•in the month before your spouse’s death, you were entitled to or were receiving benefits based on your spouse’s earnings. 

If you meet one of the above conditions, then you must meet all of the following three requirements: 

•you are 60 years old, or 50 and disabled; 
•you are not receiving an entitlement equal or greater to the amount that your spouse received; and 
•you are unmarried. 

If you are also eligible for benefits based on your own record, you will receive the higher amount of benefits based on your record or benefits based on your spouse’s record, but not both. In addition, any income that you receive can decrease the amount of your benefits. 

You may be entitled to a lump-sum death payment. This is usually three times your spouse’s monthly benefits or $255, whichever is less. 

A note on Same Sex Couples: After the U.S. Supreme Court’s ruling in 2013 that struck down a provision in the Defense of Marriage Act (DOMA) that defined marriage as between one man and one woman, the state of SSA spousal benefits for same sex couples is in flux. However, if you meet all of the other standards set forth by the SSA regarding benefits, you are encouraged to apply. By applying now, you set your application date which can in turn determine your start date for benefits once the legal issues surrounding same-sex couples are resolved on the national and state levels.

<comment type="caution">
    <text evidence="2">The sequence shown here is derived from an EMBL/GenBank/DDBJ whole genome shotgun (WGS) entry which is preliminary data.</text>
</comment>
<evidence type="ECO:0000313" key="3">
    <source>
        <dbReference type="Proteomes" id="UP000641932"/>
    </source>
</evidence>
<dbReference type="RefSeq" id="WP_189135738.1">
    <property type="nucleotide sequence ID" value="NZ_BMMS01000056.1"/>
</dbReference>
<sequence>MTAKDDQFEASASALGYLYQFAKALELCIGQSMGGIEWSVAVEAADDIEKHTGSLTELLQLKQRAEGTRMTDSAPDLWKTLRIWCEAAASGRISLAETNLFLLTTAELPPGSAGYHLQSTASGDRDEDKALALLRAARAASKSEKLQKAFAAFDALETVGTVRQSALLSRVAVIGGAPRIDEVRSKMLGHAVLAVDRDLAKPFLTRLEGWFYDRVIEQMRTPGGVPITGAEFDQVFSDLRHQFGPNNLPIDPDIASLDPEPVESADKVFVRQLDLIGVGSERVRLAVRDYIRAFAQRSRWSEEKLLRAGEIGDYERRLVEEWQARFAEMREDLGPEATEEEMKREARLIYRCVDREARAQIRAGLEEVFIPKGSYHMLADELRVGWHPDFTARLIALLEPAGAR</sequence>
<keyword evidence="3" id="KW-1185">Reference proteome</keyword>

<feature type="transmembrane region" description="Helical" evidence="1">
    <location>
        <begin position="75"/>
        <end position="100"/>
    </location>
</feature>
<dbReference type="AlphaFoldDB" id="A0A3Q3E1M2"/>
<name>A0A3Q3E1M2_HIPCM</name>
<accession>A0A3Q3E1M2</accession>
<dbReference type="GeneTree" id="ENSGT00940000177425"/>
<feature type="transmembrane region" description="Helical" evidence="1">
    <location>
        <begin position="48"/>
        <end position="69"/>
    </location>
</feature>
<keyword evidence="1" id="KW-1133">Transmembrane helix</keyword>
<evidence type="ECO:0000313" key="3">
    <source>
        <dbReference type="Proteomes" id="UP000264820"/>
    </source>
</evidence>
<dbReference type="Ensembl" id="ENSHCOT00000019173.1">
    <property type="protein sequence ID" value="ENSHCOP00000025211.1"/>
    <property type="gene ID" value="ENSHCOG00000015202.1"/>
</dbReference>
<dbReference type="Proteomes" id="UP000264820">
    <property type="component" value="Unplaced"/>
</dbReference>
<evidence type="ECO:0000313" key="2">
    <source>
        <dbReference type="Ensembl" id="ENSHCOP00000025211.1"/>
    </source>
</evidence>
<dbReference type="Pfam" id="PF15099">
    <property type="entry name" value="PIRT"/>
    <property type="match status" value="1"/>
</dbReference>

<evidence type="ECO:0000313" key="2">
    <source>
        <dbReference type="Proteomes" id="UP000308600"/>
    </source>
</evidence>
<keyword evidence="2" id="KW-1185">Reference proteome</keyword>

For more information, see: 42 U.S.C. §§ 402(e), (f), (i) (2015); 20 C.F.R. §§ 404.335, 404.338, 404.390-.392 (2015); Joan M. Krauskopf et al., Elderlaw: Advocacy for the Aging §§ 15.31-.34, 15.38 (2nd ed. 1993, 2011-2012 Supplement); Social Security Online, Survivors Planner, http://www.ssa.gov/planners/survivors/onyourown2.html (last visited June 4, 2015); Burks v. Apfel, 67 F.Supp.2d 1203 (1999), http://www.nclrights.org/wp-content/uploads/2013/08/Post-DOMA_Social-Security.pdf. (Last visited on June 4, 2015). 


What are Supplemental Security Income (SSI) benefits and how do I become eligible to receive them?